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An inspiring and kid-accessible biography of one of the world's most famous poets. Emily Dickinson, who famously wrote "Hope is the thing with feathers that perches in the soul," is brought to life in this moving story. In a small New England town lives Emily Dickinson, a girl in love with small things—a flower petal, a bird, a ray of light, a word. In those small things, her brilliant imagination can see the wide world—and in her words, she takes wing. From celebrated children's author Jennifer Berne comes a lyrical and lovely account of the life of Emily Dickinson: her courage, her faith, and her gift to the world. With Dickinson's own inimitable poetry woven throughout, this lyrical biography is not just a tale of prodigious talent, but also of the power we have to transform ourselves and to reach one another when we speak from the soul. • Fantastic educational opportunity to share Emily Dickinson's story and poetry with young readers • An inspirational real-life story that will appeal to children and adults alike. • Jennifer Berne is the author of critically acclaimed children's biographies of Albert Einstein and Jacques Cousteau. Fans who enjoyed Emily Writes: Emily Dickinson and her Poetic Beginnings, Emily and Carlo, and Uncle Emily will love On Wings of Words. • Books for kids ages 5–8 • Poetry for children • Biographies for children Jennifer Berne is the award-winning author of the biographies Manfish: A Story of Jacques Cousteau and On a Beam of Light: A Story of Albert Einstein. She lives in Copake, New York. Becca Stadtlander is the illustrator of many children's and young adult publications, including Sleep Tight Farm. She was born and raised in Covington, Kentucky.

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From beloved writing teacher and author of the best-selling Writing Down the Bones: a treasury of personal stories reflecting a life filled with journeys—inner and outer—zigzagging around the world and home again. Here, Natalie Goldberg, "a writer both energized and enlightened" (Julia Cameron), shares those vivid moments that have wakened her to new ways of being. We follow alongside her mapless meanderings in the New Mexican desert and her pilgrimages to Bob Dylan's birthplace and to Larry McMurtry's dusty Texas ghost town of rare books. We feel her deep hunger while she sits zazen in a monastery in Japan, and her profound loss when she hears of the passing of a dear friend while teaching in the French countryside. Through it all, she remains grounded in a life informed by two constants: the practices of writing and of Zen. With humor and insight, Natalie encircles around the essential questions these paths compel her toward: Where does this life lead? Who are we? This is a book to be relished one awakening at a time. Each story is a reminder that no matter how hard the situation or desolate you may feel, spring will come again, breaking through a cold winter, bringing early yellow forsythia flowers. And the Great Spring of enlightenment—that sudden rush of acceptance, pain cracking open, obstructions shattering—will also burst forth.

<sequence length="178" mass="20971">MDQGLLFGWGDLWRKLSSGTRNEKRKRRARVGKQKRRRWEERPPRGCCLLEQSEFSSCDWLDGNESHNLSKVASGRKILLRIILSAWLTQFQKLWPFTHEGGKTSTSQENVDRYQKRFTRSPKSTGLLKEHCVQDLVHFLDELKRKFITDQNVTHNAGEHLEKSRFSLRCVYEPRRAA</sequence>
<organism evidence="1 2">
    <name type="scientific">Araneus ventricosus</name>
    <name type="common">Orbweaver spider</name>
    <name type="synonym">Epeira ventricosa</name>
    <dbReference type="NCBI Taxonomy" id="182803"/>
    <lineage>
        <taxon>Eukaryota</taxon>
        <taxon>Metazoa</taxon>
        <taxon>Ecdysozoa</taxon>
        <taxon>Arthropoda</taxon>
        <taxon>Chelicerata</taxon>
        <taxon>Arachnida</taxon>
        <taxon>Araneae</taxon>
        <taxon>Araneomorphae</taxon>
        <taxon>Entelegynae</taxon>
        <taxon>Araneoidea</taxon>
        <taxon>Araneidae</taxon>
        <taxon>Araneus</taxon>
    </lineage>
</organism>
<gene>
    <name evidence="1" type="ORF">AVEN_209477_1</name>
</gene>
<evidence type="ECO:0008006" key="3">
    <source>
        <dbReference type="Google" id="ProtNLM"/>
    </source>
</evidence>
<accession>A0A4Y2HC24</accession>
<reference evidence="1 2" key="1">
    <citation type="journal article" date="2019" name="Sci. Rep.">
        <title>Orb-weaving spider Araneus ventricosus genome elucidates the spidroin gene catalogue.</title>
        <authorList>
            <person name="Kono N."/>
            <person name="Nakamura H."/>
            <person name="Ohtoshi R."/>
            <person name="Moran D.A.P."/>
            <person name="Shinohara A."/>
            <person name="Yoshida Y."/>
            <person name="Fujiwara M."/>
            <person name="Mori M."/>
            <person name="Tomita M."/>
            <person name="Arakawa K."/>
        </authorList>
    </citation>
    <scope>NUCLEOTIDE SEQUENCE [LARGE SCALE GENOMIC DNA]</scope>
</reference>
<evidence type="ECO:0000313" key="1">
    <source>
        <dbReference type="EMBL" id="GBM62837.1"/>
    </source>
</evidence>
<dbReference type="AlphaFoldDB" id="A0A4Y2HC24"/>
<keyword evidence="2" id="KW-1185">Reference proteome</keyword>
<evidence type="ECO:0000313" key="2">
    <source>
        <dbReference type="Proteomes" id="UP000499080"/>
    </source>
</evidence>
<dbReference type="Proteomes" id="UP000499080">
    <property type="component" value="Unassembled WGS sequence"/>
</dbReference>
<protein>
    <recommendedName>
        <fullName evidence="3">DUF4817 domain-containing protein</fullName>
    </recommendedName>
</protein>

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Winner of the Plutarch Award for Best Biography A lively and insightful biographical celebration of the imaginative genius of Charles Dickens, published in commemoration of the 150th anniversary of his death. Charles Dickens was a superb public performer, a great orator and one of the most famous of the Eminent Victorians. Slight of build, with a frenzied, hyper-energetic personality, Dickens looked much older than his fifty-eight years when he died—an occasion marked by a crowded funeral at Westminster Abbey, despite his waking wishes for a small affair. Experiencing the worst and best of life during the Victorian Age, Dickens was not merely the conduit through whom some of the most beloved characters in literature came into the world. He was one of them. Filled with the twists, pathos, and unusual characters that sprang from this novelist’s extraordinary imagination, The Mystery of Charles Dickens looks back from the legendary writer’s death to recall the key events in his life. In doing so, he seeks to understand Dickens’ creative genius and enduring popularity. Following his life from cradle to grave, it becomes clear that Dickens’s fiction drew from his life—a fact he acknowledged. Like Oliver Twist, Dickens suffered a wretched childhood, then grew up to become not only a respectable gentleman but an artist of prodigious popularity. Dickens knew firsthand the poverty and pain his characters endured, including the scandal of a failed marriage. Going beyond standard narrative biography, A. N. Wilson brilliantly revisits the wellspring of Dickens’s vast and wild imagination, to reveal at long last why his novels captured the hearts of nineteenth century readers—and why they continue to resonate today. The Mystery of Charles Dickens is illustrated with 30 black-and-white images.

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When Emily Dickinson died in 1886, having published only a tiny selection of her verse anonymously in journals and newspapers, she left behind a chest containing almost 1,800 poems written on notebooks and loose sheets. Her family members, starting with her sister Lavinia, began editing and compiling them for publication, and one of the most celebrated collections, The Single Hound, was prepared by her niece Martha Dickinson Bianchi and published in 1914.This volume, containing some of Dickinson's most original and poignant pieces, helped cement her reputation as one of America's most important poets. Sparse and experimental, yet accessible and intimate, the compositions included in The Single Hound provide an ideal introduction to Dickinson's genius.